Η Ελλάδα θα κληθεί να  επιδιώξει τον φιλόδοξο αυτό στόχο για παράλληλη επέκταση και ανακαίνιση της υφιστάμενης υποδομής φυσικού αερίου της, προκειμένου να καταστεί δυνατή η μεταφορά και διανομή υδρογόνου. Αυτός είναι ο λόγος για τον οποίο οι συνεχείς ευρωπαϊκές επενδύσεις σε υποδομές αερίου συμβατές με υδρογόνο και βιομεθάνιο αποτελούν σημαντικό παράγοντα για την ενεργειακή μετάβαση του συστήματος φυσικού αερίου μας. Όσον αφορά τη μεταφορά και διανομή υδρογόνου, λοιπόν, θα πρέπει να δοθεί ιδιαίτερη έμφαση στην ανάπτυξη νέας υποδομής (greenfield), όπως επίσης και στον επαναπροσδιορισμό/επαναχρησιμοποίηση, κατά περίπτωση, υφιστάμενων δικτύων αερίου (brownfield infrastructure). Σε αυτό το πλαίσιο πρέπει να εξεταστούν ενδελεχώς ζητήματα που αφορούν την έγχυση υδρογόνου και άλλων ανανεώσιμων αερίων στο δίκτυο φυσικού αερίου που θα πρέπει να συμφωνηθούν σε ευρωπαϊκό επίπεδο. Παράλληλα, η νομοθετική πρόταση που δημοσιεύτηκε στις 15 Δεκεμβρίου για την αναθεώρηση του Κανονισμού των Διευρωπαϊκών Δικτύων Ενέργειας (TEN-E) αποτελεί τον θεμέλιο λίθο για την ολοκλήρωση του υδρογόνου και των τεχνολογιών power-to-x στο ενεργειακό σύστημα της ΕΕ. Η ανάπτυξη, επομένως, μιας αλυσίδας αξίας υδρογόνου απαιτεί την εξέταση αρκετών διατομεακών πτυχών που επηρεάζουν εγκάρσια πολλούς οδικούς χάρτες, όπως την Ασφάλεια και το Κανονιστικό Πλαίσιο, την ανάπτυξη Κωδίκων και Προτύπων (RCS) και άλλα.

Όπως διαφαίνεται και από τις διαβουλεύσεις μεταξύ των Κρατών Μελών η ανάγκη για μια ολοκληρωμένη Ευρωπαϊκή Πολιτική Υδρογόνου είναι πλέον επιτακτική. Μια κοινή στρατηγική θα μπορούσε να βοηθήσει την ΕΕ να άρει τους τόσους πλεονάζοντες ρυθμιστικούς φραγμούς που αποτελούν τροχοπέδη στην ανάδυση μιας ενιαίας Οικονομίας Υδρογόνου. Ταυτόχρονα, θα μπορούσε να παρέχει μια εκτίμηση για τις μελλοντικές εισαγωγές υδρογόνου δεδομένου ότι η ευρωπαϊκή ζήτηση αλλά και η  παραγωγική μας ικανότητα έχουν εκτιμηθεί αξιόπιστα. Επιπλέον, μια φιλόδοξη επενδυτική πολιτική της Ευρώπης στον τομέα του υδρογόνου μπορεί να τοποθετήσει την ΕΕ σε ευνοϊκή θέση στην αναδυόμενη διεθνή αλυσίδα εφοδιασμού του υδρογόνου.

Για την Ελλάδα το υδρογόνο δεν αποτελεί απλώς μια ενεργειακή πρόκληση. Αναβαθμίζει παράλληλα τη θέση της στην Ευρώπη, μιας και η γεωγραφική της θέση στην Ανατολική Μεσόγειο και η εγγύτητα στις περιοχές τις Β. Αφρικής έχουν σημαίνοντα ρόλο. Από τον καιρό του φιλόδοξου σχεδίου της Ένωσης για τη Μεσόγειο, όπου προέβλεπαν την παραγωγή ηλεκτρισμού και μεταφορά του με καλώδια υψηλής τάσης, η Ευρώπη γλυκοκοιτάζει και πάλι τον Νότο για την παραγωγή πράσινου υδρογόνου και μεταφορά του στην Ευρώπη. Εδώ δεν πρέπει να ξεχνάμε τον εξέχοντα ρόλο της ελληνικής εφοπλιστικής κοινότητας, μιας και κάποιος θα πρέπει να μεταφέρει το υδρογόνο στις πιο ώριμες αγορές  όπως την Ιαπωνία, την Κορέα αλλά και στις υπόλοιπες αναδυόμενες αγορές. Κάτι αντίστοιχο θα πρέπει να γίνει και για τη μεταφορά του δεσμευμένου διοξειδίου του άνθρακα σε προορισμούς αποθήκευσης, ακολουθώντας το παράδειγμα του έργου Northern Lights στην Νορβηγία. Οπότε η ενεργειακή μετάβαση είναι κάτι που αφορά ιδιαίτερα και την ελληνική ναυτιλία.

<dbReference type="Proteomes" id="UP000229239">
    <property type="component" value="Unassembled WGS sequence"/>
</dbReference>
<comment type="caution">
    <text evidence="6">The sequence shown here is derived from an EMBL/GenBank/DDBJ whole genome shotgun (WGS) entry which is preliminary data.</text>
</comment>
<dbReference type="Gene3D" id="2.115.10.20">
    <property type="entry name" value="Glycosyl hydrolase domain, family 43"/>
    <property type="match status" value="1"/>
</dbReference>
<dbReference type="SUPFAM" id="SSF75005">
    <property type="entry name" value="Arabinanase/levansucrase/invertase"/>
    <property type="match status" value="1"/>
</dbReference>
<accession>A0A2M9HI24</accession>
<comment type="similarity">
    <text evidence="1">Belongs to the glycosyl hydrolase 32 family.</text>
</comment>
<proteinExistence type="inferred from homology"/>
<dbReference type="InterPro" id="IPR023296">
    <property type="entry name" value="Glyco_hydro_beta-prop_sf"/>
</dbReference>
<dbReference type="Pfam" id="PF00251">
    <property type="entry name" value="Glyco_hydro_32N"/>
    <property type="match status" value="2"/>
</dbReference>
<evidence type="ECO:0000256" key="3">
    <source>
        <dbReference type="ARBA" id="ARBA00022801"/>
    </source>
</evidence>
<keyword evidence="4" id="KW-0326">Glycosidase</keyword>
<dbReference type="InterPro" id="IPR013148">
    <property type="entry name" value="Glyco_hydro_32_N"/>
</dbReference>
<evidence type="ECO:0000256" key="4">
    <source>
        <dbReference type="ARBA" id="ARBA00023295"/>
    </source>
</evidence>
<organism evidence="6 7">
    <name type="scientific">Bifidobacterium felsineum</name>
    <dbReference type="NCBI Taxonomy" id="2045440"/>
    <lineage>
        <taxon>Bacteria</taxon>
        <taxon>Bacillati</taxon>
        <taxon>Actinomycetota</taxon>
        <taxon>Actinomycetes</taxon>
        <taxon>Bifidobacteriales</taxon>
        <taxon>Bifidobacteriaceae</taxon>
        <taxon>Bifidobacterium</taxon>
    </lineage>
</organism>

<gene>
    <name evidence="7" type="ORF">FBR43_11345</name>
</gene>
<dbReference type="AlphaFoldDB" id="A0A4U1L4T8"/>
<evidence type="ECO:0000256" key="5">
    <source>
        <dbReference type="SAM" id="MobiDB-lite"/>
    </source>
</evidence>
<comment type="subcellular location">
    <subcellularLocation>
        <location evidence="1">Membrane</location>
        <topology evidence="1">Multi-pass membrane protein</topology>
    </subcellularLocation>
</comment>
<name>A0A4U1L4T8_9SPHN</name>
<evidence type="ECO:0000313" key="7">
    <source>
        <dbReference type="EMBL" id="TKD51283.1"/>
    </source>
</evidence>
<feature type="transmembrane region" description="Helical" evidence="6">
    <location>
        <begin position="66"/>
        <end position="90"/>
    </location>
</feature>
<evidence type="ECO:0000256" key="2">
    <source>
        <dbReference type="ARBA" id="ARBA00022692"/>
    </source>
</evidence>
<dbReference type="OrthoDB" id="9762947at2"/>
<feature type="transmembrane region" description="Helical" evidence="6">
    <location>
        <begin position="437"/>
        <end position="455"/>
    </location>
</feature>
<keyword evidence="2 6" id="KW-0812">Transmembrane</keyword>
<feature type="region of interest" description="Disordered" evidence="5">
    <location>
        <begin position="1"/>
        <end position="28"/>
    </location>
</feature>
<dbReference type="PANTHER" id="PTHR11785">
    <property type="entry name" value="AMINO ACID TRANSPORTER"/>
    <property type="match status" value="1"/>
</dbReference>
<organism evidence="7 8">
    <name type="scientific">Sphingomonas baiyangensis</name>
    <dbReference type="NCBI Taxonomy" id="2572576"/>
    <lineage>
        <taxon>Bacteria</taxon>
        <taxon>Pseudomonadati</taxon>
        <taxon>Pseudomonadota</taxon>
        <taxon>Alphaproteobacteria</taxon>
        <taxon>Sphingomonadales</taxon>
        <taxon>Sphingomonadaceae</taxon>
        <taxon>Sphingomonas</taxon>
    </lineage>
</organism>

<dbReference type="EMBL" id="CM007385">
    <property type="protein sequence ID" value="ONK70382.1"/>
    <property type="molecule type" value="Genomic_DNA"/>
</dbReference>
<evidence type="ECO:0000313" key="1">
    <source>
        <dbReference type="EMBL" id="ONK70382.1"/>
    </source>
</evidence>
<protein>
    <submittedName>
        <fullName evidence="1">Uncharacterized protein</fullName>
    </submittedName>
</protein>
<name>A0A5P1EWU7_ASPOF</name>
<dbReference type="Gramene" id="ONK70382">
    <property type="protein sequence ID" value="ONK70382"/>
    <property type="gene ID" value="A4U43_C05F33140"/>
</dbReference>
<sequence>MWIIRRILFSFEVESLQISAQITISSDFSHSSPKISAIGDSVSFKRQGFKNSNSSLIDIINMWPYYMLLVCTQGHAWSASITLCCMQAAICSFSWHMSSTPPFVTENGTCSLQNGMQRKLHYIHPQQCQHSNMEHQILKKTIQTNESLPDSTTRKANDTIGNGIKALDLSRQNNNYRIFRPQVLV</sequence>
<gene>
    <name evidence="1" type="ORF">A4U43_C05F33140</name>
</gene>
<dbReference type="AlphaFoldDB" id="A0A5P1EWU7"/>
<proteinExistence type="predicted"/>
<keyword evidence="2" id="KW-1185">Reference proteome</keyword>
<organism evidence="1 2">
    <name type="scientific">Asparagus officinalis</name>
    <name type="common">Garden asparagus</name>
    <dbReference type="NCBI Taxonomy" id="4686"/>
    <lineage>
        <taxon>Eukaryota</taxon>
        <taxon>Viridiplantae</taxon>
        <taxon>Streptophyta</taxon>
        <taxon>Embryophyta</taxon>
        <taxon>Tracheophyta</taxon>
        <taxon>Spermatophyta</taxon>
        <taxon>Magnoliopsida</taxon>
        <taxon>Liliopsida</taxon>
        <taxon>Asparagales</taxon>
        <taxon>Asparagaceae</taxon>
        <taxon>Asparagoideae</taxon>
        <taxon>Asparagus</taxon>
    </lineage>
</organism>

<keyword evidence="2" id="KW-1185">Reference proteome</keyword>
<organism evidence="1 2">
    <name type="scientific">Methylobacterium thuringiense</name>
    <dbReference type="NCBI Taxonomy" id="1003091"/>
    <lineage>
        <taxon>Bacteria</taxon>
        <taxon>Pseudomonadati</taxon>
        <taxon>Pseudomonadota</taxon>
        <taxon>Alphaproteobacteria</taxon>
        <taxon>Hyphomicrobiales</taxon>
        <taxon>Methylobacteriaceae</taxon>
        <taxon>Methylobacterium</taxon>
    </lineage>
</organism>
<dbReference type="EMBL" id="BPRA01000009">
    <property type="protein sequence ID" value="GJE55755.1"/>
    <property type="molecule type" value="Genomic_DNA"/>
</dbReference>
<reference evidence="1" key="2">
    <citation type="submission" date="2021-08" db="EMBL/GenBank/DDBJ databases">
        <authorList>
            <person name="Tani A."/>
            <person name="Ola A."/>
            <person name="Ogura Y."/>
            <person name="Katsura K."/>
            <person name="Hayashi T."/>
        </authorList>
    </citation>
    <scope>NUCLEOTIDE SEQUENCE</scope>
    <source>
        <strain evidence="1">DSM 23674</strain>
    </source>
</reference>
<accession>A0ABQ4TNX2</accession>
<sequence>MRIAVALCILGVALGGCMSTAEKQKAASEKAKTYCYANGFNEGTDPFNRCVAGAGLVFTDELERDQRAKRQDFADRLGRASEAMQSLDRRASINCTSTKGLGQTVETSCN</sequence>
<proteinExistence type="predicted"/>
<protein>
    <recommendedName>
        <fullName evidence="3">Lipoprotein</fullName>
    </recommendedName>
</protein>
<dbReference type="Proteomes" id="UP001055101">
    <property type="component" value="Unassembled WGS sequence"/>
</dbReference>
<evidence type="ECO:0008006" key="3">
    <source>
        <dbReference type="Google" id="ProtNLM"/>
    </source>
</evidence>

Μια Οικονομία Υδρογόνου θα μπορούσε, επίσης, να ενθαρρύνει μια νέα τεχνολογική και βιομηχανική επανάσταση στις περιφερειακές οικονομίες, δημιουργώντας αρκετές εξειδικευμένες θέσεις εργασίας. Συγκεκριμένα στην Ελλάδα μπορεί να αποτελέσει αιτία για επαναπατρισμό αρκετών επιστημόνων υψηλού επιπέδου που εργάζονται επί του παρόντος στο εξωτερικό.

Τέλος, πρέπει να τονιστεί ο ρόλος της ευαισθητοποίησης και της εκπαίδευσης του κοινού. Η παροχή τεχνικής γνώσης για το υδρογόνο και των τεχνολογιών του θα οδηγήσουν σε μεγαλύτερα επίπεδα αποδοχής και επίπεδα εμπιστοσύνης στην τεχνολογία. Γι’ αυτό και η συμπερίληψη ενός πάνελ αποκλειστικά για το υδρογόνο στο 5ο Παγκρήτιο Ενεργειακό Συνέδριο –  International Conference & Exhibition, αποτελεί σημαντική ένδειξη ότι η Ελλάδα ξεκίνησε να αναγνωρίζει πλέον το μέγεθος της ευκαιρίας. Θέλω να πιστεύω πως με μια ισορροπημένη εθνική στρατηγική που να ταιριάζει στα χαρακτηριστικά της, η Ελλάδα θα μπορέσει να αποτελέσει υπόδειγμα και για άλλες χώρες, όπως έπραξε και μια χώρα ανάλογου πληθυσμού, η Πορτογαλία.

Για αυτό το μεγάλο εγχείρημα απαιτείται ο ανάλογος συντονισμός της Πολιτείας μέσω των αρμόδιων Υπουργείων, της βιομηχανίας, της ελληνικής επιχειρηματικής κοινότητας, των Εθνικών Ερευνητικών μας Κέντρων και των λοιπών εμπλεκόμενων φορέων για μια πολυδιάστατη προσέγγιση όλης της αλυσίδας αξίας του υδρογόνου, ώστε μέσα στις αρχές του 2021 να κομίσει και η Ελλάδα την Εθνική της Στρατηγική για το Υδρογόνο. Αυτός άλλωστε είναι και ο ρόλος της Επιτροπής Υδρογόνου που συστάθηκε από το ΥΠΕΝ με τη συμμετοχή τόσο αξιόλογων ειδικών και επιστημόνων.

*Κωνσταντίνος Παπαλουκάς (MEng, MBA, MPA), Ειδικός σε θέματα Ενεργειακής Πολιτικής, Συντονιστής Επιτροπής για τη χάραξη Εθνικής Στρατηγικής για το Υδρογόνο

email: constantinos.papalucas@post.harvard.edu

A brave new world – Takis Pournarakis

The automotive industry moving fast towards electromobility. This will
bring dramatic changes to many areas.

Based on EU legislation, the average gas emission for each vehicle manufacturer
for vehicles registered from 1/1/2021 in Europe must be 95 g CO2/km. However,
what does this mean in practice? This means that in order to classify for example a
Mercedes AMG, they should classify at first two EQC, so that the average of the three
vehicles remains below the 95 gr CO2/km.
This will evoke immediate dramatic changes to cars produced and marketed within
the EU. Already, the very small vehicles with a thermal engine are being disappeared,
as, in the average gas emission a weight/difficulty factor is also contained. Peugeot